Mark Craig
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A year after finishing a combined 14-35, the Bills, Jaguars and Rams are 3-0, lead their respective divisions outright and have allowed a combined 28 points.

Meanwhile, that reigning dynasty in New England is 0-1 and has surrendered 42 points all by itself.

Yeah, it’s safe to say the first leg on the NFL’s Road to Minneapolis supplied its share of unexpected twists and a serious lean in favor of the defenses.

The Giants and Seahawks, two top NFC contenders, have allowed a combined 36 points, but are 0-2 because they’ve yet to score a touchdown.

Eight home teams lost. Five of them were double-digit losers, and all but one of them scored fewer than 19 points, including the Bengals, who were shut out 20-0 by the Ravens.

Bengals quarterback Andy Dalton threw three first-half interceptions and didn’t get benched. Houston’s Tom Savage took six first-half sacks and then a seventh when coach Bill O’Brien benched him against the Jaguars.

Now O’Brien is back where he normally is: up a creek with no QB and a defense that deserves better.

In Cleveland, the Steelers were held to 290 yards by a Browns team missing No. 1 overall pick Myles Garrett.

In Chicago, the Falcons scored 23 points before having to survive Chicago dropping not one, but two potential game-winning touchdown passes at the end. A year ago, MVP Matt Ryan and that offense scored 24 or more points in 17 of 19 games.

In Green Bay, the Packers gave the rest of the NFC North another reason to worry beyond Aaron Rodgers. Feasting on a Seattle offensive line that’s not befitting a Super Bowl pick (guilty) and some, ahem, favorable officiating, the Packers held the Seahawks to nine points, the fewest they’ve allowed in 23 games.

And what about poor Blair Walsh? Whether he’s playing for or against Seattle, nine points never seems to be enough.

As we turn toward the second leg of the Road to Minneapolis and Super Bowl LII, injuries will play a role. Naturally.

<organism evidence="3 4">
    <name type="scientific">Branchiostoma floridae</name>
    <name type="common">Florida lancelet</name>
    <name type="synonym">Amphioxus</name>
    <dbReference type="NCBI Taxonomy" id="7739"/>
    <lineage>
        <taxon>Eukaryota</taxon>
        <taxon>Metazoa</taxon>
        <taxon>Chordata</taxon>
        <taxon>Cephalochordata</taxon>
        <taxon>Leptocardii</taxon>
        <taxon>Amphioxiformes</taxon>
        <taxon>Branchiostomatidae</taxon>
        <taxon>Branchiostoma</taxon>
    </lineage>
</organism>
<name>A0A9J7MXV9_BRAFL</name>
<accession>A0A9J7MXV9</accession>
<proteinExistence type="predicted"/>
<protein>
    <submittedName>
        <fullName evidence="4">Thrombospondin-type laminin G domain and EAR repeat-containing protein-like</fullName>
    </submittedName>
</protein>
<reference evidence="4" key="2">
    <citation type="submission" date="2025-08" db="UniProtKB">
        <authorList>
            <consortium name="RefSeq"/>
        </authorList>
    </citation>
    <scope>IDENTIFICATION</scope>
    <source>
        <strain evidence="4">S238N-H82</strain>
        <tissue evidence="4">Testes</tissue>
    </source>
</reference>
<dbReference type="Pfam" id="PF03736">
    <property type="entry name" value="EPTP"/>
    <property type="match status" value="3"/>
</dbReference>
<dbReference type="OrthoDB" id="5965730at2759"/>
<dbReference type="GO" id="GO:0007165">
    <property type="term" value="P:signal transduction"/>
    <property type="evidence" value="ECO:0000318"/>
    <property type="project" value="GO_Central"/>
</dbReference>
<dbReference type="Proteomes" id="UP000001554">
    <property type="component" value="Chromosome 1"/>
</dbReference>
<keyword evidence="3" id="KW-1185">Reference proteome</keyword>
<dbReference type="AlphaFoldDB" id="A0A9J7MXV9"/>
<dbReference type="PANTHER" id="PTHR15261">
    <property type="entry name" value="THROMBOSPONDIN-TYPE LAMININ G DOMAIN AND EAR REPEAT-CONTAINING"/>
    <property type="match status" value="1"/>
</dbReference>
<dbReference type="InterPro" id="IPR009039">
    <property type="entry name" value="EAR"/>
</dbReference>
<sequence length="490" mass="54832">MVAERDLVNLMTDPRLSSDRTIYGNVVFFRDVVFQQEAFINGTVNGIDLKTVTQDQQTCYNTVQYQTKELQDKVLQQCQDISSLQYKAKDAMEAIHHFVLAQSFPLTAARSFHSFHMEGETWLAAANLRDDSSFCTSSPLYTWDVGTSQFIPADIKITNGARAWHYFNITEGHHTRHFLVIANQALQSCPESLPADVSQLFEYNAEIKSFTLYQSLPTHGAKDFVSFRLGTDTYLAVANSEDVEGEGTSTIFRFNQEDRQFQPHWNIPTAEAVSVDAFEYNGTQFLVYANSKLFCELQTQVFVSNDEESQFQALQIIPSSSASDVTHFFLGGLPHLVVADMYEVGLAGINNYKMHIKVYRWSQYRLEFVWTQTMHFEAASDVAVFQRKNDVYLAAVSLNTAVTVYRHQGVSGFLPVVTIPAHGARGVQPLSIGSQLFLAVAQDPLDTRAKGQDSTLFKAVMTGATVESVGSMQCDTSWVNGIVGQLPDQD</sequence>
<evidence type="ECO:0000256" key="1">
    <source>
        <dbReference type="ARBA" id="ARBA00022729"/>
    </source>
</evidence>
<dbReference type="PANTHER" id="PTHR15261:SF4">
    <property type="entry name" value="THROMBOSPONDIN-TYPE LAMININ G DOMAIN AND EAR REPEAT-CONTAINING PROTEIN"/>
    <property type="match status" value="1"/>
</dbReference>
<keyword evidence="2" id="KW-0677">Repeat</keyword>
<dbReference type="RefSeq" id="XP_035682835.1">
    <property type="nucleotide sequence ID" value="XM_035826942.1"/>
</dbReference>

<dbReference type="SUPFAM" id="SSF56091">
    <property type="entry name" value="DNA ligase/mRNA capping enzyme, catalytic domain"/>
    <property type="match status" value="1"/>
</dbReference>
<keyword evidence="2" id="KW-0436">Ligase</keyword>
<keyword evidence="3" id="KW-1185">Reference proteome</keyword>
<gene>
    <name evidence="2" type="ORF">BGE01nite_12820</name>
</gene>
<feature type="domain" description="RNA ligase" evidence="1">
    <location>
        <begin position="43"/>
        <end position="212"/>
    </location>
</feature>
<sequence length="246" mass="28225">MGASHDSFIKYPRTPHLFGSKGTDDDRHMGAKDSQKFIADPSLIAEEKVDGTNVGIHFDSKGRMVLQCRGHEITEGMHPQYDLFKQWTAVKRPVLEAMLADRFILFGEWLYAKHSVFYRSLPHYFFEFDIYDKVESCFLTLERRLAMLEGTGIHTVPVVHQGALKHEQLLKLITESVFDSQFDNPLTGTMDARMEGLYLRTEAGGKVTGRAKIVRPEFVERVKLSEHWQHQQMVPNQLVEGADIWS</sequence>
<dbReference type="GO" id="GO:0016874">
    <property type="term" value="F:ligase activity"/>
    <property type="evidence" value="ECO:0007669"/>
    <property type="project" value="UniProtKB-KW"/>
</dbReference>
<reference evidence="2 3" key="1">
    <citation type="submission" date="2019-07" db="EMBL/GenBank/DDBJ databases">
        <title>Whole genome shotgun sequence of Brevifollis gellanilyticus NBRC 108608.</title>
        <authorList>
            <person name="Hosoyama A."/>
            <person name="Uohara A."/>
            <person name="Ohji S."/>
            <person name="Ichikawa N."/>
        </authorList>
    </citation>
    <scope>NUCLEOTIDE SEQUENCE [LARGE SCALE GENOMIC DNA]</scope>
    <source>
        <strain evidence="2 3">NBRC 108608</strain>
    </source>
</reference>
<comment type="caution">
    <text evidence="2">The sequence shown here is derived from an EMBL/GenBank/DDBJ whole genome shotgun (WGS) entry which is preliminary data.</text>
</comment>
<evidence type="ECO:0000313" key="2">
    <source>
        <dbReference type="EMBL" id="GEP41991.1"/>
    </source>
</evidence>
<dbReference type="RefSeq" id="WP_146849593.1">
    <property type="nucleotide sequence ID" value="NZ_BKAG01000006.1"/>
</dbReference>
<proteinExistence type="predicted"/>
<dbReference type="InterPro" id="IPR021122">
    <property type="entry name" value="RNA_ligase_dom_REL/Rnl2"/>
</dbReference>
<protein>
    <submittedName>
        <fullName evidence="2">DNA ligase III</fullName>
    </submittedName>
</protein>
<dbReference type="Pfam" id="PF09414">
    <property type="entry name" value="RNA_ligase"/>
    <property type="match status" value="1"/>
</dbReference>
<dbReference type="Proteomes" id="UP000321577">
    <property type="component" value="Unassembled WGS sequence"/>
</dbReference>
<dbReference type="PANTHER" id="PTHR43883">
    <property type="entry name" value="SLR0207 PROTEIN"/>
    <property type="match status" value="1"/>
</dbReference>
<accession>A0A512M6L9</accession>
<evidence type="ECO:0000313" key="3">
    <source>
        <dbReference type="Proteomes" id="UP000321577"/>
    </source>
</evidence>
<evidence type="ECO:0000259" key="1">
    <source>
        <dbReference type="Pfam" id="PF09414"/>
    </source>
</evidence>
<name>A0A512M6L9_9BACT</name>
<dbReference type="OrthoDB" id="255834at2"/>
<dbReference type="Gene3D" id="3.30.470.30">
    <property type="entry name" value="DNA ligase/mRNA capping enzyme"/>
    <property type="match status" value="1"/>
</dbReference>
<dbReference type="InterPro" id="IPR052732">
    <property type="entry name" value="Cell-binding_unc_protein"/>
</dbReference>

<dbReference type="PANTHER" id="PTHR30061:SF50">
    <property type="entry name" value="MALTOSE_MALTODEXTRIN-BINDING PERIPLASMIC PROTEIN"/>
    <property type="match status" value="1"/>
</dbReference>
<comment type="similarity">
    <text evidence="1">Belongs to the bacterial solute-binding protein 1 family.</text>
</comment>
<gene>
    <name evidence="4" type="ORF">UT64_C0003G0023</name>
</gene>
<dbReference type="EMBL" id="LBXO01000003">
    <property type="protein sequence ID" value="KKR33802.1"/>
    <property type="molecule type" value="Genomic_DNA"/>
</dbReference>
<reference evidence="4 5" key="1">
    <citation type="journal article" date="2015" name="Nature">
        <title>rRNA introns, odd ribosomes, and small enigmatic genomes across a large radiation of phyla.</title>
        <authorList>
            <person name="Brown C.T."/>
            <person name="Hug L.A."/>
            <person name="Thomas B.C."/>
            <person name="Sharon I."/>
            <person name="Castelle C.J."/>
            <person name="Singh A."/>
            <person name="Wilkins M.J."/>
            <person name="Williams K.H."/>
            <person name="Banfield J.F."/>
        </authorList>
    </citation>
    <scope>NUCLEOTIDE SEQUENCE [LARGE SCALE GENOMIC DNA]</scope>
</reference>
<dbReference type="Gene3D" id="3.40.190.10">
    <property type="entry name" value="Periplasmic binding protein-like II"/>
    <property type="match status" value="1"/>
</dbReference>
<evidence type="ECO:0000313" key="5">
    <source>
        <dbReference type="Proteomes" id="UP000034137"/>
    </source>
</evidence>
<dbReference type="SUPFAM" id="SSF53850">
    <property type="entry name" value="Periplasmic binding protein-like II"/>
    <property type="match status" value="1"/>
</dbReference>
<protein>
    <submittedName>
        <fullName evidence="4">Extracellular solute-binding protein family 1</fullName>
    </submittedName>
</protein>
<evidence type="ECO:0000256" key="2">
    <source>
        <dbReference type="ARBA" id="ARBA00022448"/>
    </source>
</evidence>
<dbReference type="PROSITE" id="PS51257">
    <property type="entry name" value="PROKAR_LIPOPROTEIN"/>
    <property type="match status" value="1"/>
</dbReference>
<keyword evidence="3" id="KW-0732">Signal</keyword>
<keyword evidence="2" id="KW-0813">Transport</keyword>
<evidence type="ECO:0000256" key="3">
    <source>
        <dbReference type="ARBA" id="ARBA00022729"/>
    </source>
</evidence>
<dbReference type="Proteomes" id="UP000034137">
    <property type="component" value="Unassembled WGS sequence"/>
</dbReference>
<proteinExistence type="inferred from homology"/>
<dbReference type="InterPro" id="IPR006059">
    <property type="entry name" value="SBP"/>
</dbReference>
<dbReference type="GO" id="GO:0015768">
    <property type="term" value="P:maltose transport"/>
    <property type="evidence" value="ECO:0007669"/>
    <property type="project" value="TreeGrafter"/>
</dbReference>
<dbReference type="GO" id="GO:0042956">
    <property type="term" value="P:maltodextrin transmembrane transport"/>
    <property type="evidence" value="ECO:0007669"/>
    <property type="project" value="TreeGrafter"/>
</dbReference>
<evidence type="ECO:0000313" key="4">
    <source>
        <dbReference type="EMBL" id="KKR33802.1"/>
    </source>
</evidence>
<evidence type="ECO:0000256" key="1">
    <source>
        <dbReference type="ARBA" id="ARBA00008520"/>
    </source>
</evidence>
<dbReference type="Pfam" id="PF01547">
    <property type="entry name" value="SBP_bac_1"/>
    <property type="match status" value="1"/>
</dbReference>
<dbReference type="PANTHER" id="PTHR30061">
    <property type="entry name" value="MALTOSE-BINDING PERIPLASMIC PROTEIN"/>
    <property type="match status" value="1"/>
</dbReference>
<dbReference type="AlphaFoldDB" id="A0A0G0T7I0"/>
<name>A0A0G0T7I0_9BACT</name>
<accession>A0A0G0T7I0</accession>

No injury is bigger than Kansas City losing safety Eric Berry for the season (Achilles’). With corners Marcus Peters and Terrance Mitchell matching up well on New England’s outside weapons, Berry was a critical part of Kansas City’s game plan in the 42-27 road win.

Kansas City is back home as a 4 ½-point favorite. But the Eagles (1-0) are dangerous with tight end Zack Ertz — eight catches for 93 yards in the 30-17 win at Washington — not having to worry about Berry.

Another injured player to note is Cardinals do-everything back David Johnson, who is expected to miss months because of a dislocated wrist. Arizona is 0-1, but it’s still a 7 ½-point favorite at Indianapolis, which says more about the Colts’ dysfunction than Arizona’s strength.

Of course, all eyes will be on New England and the league’s 24th-ranked passer, Tom Brady (70.0 rating). Don’t worry, Tom, Vegas believes in you enough to make you a 6 ½-point favorite at New Orleans.

Speaking of the Saints, some of us assumed Adrian Peterson had accepted his role with the Saints. But watching his exchange with Sean Payton on the sideline Monday night was sort of like seeing a stranger walk into another man’s house and grab the TV remote.

Keep fighting for control of Drew’s team, Adrian, and don’t be surprised if you’re asked to leave. In 98 years, no one has been immune to the NFL’s circle of life.

Seattle should get righted as a 13 ½-point favorite at home against San Francisco. The Giants will have a tougher time at home against Detroit, especially if that offense is without Odell Beckham Jr. again.

The most interesting game of the week is Green Bay at Atlanta on Sunday night. Is the Packers’ defense for real? Is Atlanta’s offense ready to snap a six-quarter funk going back to Super Bowl LI?

We’ll find out soon enough.

Mark Craig is an NFL and Vikings Insider. Twitter: @markcraigNFL

E-mail: mcraig@startribune.com